Northern Virginia Community College is pleased to announce the graduation of its first cohort of Uncommon Coders. Following a competitive application and interview process, this first cohort launched in early February. The group of ten students has spent 60 to 80 hours a week for the past 12-weeks in an accelerated on-site program designed to train veterans and give them the valuable coding skills they need to enter the very in-demand field of IT coding. Students have learned Java coding language, giving them the skills they need to move up in the information technology workforce. The program is focused on veterans, transitioning service members, military spouses and veteran spouses.
NOVA Workforce has partnered with the Northern Virginia Technology Council (NVTC) to work with local and regional employers to learn their workforce needs and to help meet them. The partnership resulted in publication of the Northern Virginia Workforce Needs Assessment which identified a strong demand for individuals with soft skills, coupled with technical skills in coding languages, such as Java. NOVA is taking an industry driven approach to ensuring employers have the talent pipeline they need to remain competitive in our regional economy.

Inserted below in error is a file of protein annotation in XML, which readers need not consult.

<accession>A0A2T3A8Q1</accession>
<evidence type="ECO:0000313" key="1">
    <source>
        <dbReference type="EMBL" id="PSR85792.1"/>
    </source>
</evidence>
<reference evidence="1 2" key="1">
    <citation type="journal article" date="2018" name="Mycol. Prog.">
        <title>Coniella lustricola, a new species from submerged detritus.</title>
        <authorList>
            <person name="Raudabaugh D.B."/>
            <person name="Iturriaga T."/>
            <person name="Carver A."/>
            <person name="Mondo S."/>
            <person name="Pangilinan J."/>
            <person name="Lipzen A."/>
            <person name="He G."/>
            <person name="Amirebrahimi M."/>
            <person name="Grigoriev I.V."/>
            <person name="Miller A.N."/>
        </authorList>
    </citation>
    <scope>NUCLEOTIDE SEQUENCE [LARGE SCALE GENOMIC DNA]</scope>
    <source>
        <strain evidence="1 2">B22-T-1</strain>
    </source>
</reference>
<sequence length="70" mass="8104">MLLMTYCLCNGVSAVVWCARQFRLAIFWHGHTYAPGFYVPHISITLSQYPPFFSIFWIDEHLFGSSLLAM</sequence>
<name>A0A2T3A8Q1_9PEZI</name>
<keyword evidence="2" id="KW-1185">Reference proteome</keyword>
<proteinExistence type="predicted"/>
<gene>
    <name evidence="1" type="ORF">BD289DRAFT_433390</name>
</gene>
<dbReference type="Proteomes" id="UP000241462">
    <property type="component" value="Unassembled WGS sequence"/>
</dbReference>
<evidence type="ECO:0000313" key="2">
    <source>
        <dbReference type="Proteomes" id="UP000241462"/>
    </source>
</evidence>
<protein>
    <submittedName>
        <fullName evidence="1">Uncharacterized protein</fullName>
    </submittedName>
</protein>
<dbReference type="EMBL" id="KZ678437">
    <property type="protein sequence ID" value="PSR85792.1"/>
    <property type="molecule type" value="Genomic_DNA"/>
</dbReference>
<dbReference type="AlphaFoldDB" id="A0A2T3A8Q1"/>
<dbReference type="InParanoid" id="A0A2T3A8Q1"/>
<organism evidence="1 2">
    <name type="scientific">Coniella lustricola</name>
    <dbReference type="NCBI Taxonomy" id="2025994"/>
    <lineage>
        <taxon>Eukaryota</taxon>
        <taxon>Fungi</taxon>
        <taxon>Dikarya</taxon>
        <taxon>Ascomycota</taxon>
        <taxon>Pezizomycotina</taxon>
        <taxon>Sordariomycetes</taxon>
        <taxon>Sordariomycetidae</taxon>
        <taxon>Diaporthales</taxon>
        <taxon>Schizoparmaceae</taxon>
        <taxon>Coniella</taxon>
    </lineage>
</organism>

Uncommon Coders was developed to meet the growing demand for programming-related jobs in the D.C. metro area, while also equipping local talent with the skills they need to get hired. NOVA Workforce hired The Iron Yard, a nationally-recognized coding and programming boot camp provider to support instructional aspects of the program.
Businesses in the D.C. metro region are expected to add 22,000 new jobs in the technology sector over the next ten years, a figure that does not account for vacancies left by retiring workers. As of April 2017, there are more than 25,000 information technology vacancies in the region.